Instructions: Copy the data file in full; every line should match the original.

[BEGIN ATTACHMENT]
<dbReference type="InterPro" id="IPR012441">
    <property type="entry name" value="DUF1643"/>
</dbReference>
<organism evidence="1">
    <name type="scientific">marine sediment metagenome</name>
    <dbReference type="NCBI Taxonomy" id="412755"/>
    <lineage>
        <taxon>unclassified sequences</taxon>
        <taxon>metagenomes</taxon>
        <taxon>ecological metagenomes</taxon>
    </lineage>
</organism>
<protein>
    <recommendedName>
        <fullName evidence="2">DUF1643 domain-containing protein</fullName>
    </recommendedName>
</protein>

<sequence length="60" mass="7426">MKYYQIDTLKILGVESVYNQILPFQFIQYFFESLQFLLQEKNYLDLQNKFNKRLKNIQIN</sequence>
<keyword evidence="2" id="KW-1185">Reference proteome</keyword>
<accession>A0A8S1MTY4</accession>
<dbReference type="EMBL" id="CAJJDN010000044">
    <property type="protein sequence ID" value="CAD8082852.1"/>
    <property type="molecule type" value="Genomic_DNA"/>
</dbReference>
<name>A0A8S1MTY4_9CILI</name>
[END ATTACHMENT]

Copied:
<dbReference type="InterPro" id="IPR012441">
    <property type="entry name" value="DUF1643"/>
</dbReference>
<organism evidence="1">
    <name type="scientific">marine sediment metagenome</name>
    <dbReference type="NCBI Taxonomy" id="412755"/>
    <lineage>
        <taxon>unclassified sequences</taxon>
        <taxon>metagenomes</taxon>
        <taxon>ecological metagenomes</taxon>
    </lineage>
</organism>
<protein>
    <recommendedName>
        <fullName evidence="2">DUF1643 domain-containing protein</fullName>
    </recommendedName>
</protein>

<sequence length="60" mass="7426">MKYYQIDTLKILGVESVYNQILPFQFIQYFFESLQFLLQEKNYLDLQNKFNKRLKNIQIN</sequence>
<keyword evidence="2" id="KW-1185">Reference proteome</keyword>
<accession>A0A8S1MTY4</accession>
<dbReference type="EMBL" id="CAJJDN010000044">
    <property type="protein sequence ID" value="CAD8082852.1"/>
    <property type="molecule type" value="Genomic_DNA"/>
</dbReference>
<name>A0A8S1MTY4_9CILI</name>